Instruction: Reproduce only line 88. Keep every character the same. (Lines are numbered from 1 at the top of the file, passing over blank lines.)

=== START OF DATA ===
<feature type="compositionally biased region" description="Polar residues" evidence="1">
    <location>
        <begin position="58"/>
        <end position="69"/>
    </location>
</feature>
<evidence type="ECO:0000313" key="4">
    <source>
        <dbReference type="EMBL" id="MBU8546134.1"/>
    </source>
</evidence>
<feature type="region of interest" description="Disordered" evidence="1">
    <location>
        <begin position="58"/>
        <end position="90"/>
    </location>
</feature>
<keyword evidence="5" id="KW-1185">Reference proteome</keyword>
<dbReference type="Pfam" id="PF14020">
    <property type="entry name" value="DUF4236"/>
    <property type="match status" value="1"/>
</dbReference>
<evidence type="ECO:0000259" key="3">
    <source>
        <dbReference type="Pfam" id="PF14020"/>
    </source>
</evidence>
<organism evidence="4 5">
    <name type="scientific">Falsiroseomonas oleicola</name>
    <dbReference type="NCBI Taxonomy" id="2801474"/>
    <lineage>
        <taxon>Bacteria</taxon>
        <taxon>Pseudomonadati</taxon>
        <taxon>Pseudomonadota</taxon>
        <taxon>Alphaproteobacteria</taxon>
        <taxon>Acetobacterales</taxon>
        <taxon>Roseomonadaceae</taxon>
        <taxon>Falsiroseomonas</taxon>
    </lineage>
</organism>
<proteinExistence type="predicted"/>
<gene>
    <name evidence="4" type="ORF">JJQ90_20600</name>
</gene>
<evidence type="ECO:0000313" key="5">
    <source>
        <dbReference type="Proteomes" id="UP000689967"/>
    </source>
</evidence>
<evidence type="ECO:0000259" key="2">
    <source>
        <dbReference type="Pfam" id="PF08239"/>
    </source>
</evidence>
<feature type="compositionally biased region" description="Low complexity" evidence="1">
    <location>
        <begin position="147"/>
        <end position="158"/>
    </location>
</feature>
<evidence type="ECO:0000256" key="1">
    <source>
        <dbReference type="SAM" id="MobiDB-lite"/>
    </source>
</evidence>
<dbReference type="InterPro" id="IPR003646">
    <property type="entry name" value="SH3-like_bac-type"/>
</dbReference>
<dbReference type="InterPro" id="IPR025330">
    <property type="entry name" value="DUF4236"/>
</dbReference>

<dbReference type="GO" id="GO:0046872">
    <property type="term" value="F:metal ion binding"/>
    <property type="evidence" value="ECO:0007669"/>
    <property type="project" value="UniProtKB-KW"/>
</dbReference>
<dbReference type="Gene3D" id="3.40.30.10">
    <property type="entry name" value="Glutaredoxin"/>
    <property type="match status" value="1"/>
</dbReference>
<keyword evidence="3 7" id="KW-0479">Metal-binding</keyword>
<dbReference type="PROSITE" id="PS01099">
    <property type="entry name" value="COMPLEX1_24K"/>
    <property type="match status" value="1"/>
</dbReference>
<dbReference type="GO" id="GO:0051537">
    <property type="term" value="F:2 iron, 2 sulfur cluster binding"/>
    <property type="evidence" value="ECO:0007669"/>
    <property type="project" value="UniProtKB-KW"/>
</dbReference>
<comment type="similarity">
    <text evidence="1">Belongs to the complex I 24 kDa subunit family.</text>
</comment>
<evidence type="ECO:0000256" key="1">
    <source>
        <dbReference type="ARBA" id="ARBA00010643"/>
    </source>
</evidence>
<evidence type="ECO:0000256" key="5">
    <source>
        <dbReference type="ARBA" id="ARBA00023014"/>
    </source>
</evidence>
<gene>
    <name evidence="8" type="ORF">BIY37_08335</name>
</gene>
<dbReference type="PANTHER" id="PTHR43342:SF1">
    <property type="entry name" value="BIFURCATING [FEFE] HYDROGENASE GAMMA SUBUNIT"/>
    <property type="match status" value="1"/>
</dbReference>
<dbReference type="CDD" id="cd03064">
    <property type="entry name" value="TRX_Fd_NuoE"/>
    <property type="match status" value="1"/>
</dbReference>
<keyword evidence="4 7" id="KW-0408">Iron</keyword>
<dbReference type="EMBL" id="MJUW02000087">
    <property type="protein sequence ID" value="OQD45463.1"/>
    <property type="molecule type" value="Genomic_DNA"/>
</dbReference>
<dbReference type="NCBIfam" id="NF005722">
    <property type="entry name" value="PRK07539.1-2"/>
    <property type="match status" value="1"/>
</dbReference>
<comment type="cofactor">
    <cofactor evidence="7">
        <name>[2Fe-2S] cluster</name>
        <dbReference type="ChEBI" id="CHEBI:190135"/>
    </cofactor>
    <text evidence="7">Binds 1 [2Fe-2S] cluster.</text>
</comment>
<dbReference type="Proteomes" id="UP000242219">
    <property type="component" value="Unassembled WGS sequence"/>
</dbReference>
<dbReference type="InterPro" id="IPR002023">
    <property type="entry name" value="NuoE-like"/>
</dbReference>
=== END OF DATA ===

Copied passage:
    <property type="evidence" value="ECO:0007669"/>